Tuesday, January 22, 2008

New toy(s)

Marmot Hydrogen, '07 model

I'm pleased, very, very pleased. I had toyed around with sewing my own bag, but I was looking at spending between around $150 for the materials and then investing the time. The time I do not have.

In case it is not mentioned below, I have also acquired an older Marmot Col (pre-EQ version). It is a -20 bag with 725 fill power down. (New Col EQ bags are made with 800 fp down and retail new for ~$600; less on Campmor)It compresses nicely, to about the size of a basketball. I have yet to measure it. It kept me sufficiently warm in -18 weather last weekend. I was using a Prolite 3 (1") full length pad, ridgerest full length pad underneath me. I was wearing my poly-pro base layer; poly-pro liner socks, SmartWool style winter-grade socks, Sorel felt boot liners (9 mm), 100 wgt fleece pants, 200 wgt fleece vest and a thin 100 wgt Fleece hat. I was not wearing gloves. I had no problems staying warm. The only problem with the bag is that it is a long bag, but I see that as just fine, since in winter I shove a bunch of stuff in there anyway.


These two bags should be the end of my sleeping bag purchases. I knew I needed two bags - one for winter and late fall/early spring and another for the rest. Essentially, I needed a 3.5 season bag and a 0.5 season bag. I think I have picked up what I need.

The Col has proved itself capable of going down to low temps. I believe I could take it further with more clothing, such as an additional fleece jacket or my down coat. I also could have worn my balaclava and my thicker hat.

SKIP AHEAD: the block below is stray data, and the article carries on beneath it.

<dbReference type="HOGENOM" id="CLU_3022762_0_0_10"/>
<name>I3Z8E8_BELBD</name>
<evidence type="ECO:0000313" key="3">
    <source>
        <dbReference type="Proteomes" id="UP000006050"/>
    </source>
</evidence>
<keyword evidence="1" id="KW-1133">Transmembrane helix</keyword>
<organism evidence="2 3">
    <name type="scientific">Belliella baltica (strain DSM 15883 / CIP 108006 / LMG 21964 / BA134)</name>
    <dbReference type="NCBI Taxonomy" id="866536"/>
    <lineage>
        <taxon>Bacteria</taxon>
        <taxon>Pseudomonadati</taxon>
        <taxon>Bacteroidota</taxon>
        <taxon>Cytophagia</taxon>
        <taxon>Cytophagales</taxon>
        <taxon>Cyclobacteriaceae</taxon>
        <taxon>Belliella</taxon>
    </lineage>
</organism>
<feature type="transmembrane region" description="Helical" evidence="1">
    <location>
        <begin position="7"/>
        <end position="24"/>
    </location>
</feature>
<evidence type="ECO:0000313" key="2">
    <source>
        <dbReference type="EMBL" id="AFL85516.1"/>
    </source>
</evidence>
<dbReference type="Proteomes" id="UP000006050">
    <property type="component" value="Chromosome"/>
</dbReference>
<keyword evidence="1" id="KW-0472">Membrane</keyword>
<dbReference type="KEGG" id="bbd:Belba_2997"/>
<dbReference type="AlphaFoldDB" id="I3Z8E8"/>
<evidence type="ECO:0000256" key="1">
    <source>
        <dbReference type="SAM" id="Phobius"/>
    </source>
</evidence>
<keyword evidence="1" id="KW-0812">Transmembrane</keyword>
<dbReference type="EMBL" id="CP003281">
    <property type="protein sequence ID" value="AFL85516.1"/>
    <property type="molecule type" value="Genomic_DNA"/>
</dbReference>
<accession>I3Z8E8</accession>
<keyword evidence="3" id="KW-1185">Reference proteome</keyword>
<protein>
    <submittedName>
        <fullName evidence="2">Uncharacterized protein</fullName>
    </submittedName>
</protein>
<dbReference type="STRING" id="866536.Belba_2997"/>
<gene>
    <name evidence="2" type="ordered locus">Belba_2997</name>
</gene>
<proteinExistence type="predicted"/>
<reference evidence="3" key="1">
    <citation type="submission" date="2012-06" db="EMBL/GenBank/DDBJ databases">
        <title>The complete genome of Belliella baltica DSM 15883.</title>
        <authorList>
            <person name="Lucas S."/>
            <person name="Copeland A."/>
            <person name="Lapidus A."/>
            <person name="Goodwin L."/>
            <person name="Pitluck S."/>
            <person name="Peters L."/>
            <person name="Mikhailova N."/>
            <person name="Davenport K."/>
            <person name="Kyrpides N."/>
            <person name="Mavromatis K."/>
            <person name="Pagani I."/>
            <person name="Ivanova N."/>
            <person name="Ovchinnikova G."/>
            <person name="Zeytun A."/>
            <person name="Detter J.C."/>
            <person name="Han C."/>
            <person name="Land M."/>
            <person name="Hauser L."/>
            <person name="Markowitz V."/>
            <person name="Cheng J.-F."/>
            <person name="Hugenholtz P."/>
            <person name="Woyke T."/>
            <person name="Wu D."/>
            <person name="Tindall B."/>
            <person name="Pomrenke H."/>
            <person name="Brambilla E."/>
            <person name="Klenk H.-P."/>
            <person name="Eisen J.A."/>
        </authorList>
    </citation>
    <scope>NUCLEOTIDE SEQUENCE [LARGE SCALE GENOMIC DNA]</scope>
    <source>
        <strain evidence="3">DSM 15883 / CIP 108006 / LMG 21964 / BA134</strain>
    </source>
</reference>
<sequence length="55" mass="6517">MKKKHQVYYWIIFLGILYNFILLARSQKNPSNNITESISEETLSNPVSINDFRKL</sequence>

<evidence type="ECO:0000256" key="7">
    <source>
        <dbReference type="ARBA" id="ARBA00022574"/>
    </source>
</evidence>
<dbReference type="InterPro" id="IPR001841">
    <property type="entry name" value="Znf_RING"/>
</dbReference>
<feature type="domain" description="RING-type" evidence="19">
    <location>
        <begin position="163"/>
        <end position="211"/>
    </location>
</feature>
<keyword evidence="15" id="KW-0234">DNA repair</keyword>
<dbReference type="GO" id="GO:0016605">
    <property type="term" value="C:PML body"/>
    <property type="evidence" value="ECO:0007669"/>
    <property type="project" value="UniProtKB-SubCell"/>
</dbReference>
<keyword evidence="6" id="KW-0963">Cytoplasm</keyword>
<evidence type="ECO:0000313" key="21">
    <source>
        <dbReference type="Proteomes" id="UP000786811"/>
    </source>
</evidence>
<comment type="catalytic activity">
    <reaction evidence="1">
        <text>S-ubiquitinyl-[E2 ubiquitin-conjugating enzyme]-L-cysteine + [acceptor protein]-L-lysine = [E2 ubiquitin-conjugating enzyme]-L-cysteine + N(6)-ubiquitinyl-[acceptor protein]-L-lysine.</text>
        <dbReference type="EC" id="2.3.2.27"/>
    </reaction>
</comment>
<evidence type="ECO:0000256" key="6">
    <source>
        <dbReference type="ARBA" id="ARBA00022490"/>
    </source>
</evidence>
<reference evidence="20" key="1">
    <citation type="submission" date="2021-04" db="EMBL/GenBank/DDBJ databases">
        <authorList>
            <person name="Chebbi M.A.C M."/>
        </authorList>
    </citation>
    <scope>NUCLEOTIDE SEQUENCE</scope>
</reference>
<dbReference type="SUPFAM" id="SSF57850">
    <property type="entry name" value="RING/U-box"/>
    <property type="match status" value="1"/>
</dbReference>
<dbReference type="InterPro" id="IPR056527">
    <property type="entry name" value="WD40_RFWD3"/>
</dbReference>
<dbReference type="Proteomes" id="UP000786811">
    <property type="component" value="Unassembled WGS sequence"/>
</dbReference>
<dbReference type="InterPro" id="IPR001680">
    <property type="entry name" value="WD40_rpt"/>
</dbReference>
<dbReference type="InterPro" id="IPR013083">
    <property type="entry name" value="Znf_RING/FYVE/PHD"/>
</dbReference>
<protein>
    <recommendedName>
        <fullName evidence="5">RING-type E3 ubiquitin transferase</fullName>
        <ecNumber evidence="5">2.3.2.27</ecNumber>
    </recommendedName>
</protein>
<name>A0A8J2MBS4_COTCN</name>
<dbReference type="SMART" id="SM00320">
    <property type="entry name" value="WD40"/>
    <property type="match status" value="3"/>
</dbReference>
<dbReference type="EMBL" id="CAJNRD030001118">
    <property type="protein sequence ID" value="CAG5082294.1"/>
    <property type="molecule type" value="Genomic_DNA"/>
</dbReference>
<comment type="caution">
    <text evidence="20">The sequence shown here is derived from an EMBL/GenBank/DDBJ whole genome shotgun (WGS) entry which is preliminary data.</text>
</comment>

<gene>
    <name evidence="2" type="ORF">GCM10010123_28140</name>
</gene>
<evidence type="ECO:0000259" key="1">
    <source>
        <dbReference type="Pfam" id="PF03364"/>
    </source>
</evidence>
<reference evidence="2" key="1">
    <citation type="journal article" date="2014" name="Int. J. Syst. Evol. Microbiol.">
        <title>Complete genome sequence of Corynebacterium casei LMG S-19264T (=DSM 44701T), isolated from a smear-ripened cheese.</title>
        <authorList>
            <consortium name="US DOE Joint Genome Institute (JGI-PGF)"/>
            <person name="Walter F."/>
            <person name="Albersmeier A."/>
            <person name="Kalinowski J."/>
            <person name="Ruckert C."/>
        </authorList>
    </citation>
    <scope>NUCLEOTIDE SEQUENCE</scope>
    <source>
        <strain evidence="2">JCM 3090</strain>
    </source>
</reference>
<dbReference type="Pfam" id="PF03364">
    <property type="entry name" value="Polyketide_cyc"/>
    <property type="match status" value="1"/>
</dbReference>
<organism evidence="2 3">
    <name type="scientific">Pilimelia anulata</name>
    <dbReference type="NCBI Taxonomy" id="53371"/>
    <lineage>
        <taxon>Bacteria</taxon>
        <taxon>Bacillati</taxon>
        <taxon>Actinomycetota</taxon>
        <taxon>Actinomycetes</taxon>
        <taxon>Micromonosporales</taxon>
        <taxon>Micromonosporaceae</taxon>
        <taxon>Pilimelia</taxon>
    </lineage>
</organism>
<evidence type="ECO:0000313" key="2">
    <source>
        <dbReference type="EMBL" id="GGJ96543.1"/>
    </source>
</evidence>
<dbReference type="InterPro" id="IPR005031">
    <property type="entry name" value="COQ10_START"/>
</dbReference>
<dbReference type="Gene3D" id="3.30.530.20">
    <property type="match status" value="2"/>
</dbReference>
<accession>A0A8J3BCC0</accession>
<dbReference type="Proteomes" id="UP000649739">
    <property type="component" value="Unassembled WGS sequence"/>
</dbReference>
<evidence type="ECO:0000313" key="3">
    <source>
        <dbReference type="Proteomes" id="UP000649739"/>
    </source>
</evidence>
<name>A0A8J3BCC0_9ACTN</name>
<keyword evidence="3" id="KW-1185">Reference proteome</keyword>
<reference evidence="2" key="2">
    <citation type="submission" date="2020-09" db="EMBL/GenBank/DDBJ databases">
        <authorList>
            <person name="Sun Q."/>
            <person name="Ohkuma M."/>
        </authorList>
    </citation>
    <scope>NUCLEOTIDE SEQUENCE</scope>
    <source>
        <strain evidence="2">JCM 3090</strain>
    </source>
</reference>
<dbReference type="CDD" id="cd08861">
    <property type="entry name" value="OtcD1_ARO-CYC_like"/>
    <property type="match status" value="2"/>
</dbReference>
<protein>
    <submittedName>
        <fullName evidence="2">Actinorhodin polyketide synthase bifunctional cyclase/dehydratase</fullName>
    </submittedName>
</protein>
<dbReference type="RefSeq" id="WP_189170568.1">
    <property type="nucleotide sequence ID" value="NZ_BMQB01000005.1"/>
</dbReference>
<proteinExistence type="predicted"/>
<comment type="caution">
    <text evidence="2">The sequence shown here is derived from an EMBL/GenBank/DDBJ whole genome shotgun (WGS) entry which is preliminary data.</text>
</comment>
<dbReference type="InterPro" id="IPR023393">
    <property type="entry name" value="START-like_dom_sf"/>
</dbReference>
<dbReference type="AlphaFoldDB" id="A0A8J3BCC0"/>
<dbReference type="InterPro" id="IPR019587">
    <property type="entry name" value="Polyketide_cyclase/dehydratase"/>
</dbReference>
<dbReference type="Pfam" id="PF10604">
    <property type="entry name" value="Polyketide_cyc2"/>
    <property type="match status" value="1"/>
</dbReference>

The Hydrogen is intended to cover the rest of the year. Ideally, I thought a 20 degree bag would have been better, and I missed a chance to pick up my dream bag, a WM Apache 20 degree bag with a taffeta shell for $210 (someone beat me to it). A warmer-rated bag would have been better because it can easily get to 20 degrees in northern Minnesota. However, I couldn't pass up such a good deal. A 30-degree bag should be just fine for my uses, and I can wear clothing to bolster its rating. And it weighs in at a listed 25 oz. I was hoping for a bag that weighed under 2 lbs and around 24 oz (1.5 lbs) would have been ideal. My hand-sewn bag was designed to have 3 inches of loft (top only, bottom would have no insulation) and weigh in at approximately 18 oz. So, this bag is right up my alley.

It should be here in about a week. I'll continue my BWCA story soon.

Friday, January 11, 2008

Returned from BWCA

Part 1 added 1/11/08
Part 2 added 1/14/08

I'm back from the BWCAW. Here's a synopsis:

Thursday, Dec. 27.

The drive from home to the lake is about 5 1/2 hours. On the way, we see a sign in Virginia (or some other mining town) that says "Be prepared to stop for blasting." We scoffed. A minute later, we say another sign that read the same thing. This sign, however, was a cloth-type and was moveable. Someone was serious. And then we saw the State Trooper talking with one of the mine workers. Yup, it was serious. We saw the same thing going the other way.